Saturday, 27 February 2016

Protecting Stained Glass

A Tourangeau stained glass conservator has invented a particularly innovative method of protecting the great cathedral windows. It's a kind of invisible and everlasting secondary glazing, originally developed for protecting the stained glass windows of Tours Saint Gatien's Cathedral.

 Stained glass windows in Tours Cathedral (after conservation).

At the moment the Tours workshop is dealing with a 13th century window with 17th century elements from Chartres. It is Bay 116 from the famous Cathedral there, 45 square metres of stained glass, and has been in the workshop for two years already being conserved. They also have a window from Reims they are working on at the moment. Previously the workshop conserved Bay 110 from Chartres, and they have done windows from la Sainte Chapelle and Bourges.

 A stained glass window in La Sainte Chapelle, Paris (before conservation).

Stained glass suffers on two fronts in situ. On the inside it gets dirty from candle soot. On the outside it is affected by acid rain and other forms of pollution. Ordinary secondary glazing on the outside will protect the stained glass, but it is reflective and unattractive.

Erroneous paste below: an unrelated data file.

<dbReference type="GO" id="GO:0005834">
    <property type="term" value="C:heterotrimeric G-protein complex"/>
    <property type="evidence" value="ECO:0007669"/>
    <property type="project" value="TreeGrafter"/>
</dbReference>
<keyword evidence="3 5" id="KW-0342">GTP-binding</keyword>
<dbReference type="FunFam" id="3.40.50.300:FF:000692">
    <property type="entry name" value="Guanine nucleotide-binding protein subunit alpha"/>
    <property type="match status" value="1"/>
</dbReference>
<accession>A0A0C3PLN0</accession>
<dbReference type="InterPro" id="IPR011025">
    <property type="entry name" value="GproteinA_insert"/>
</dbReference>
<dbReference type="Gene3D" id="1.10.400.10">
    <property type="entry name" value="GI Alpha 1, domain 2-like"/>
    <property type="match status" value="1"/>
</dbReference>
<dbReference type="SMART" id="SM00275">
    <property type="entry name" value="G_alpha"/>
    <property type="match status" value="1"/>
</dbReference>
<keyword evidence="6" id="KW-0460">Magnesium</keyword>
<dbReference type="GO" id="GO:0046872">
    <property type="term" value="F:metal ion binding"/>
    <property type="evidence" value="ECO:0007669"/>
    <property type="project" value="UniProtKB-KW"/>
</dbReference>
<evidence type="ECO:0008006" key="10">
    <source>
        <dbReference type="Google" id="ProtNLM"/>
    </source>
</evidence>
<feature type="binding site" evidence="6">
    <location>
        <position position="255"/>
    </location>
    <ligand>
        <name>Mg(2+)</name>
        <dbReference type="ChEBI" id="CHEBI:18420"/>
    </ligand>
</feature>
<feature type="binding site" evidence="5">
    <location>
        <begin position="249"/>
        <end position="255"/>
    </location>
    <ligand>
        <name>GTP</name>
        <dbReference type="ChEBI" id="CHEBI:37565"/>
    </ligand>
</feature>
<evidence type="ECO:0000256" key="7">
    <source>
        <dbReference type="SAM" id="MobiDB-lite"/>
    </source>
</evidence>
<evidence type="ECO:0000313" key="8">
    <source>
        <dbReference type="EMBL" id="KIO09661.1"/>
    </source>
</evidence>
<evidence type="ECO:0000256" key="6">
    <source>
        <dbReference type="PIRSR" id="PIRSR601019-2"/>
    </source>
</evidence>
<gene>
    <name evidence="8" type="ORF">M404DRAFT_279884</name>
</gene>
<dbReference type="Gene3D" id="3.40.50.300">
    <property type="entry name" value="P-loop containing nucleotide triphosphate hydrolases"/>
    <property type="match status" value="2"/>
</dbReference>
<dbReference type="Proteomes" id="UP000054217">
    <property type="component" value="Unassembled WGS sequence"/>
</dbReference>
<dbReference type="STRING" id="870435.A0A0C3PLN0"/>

A stained glass window in Chartres Cathedral (before conservation).

The Tours workshop of Hervé Debitus have developed a technique of secondary glazing which is not attached to the stained glass, leaving a gap for air flow to prevent condensation. The pattern of the stained glass is lightly sketched on the secondary layer, following the lead cames and the broad colour scheme. Then the new glass panel is baked, giving it a patina and making the pattern variable and not flat. Light passes through the new panel in much the same way as the old glass, resulting in a more sensitive presentation. This protective panel is only attached after the original window itself has been restored.

 A stained glass window in Bourges Cathedral.

Loire Valley Nature: A new entry has been added for Western Clubtail Gomphus pulchellus. Nowhere else in Europe can you see so many species of Gomphid dragonflies in one area, and they can be tricky to tell apart. This is one of the common ones.

1 comment:

Unknown said...

Incredibly complicated but what a stunning result.

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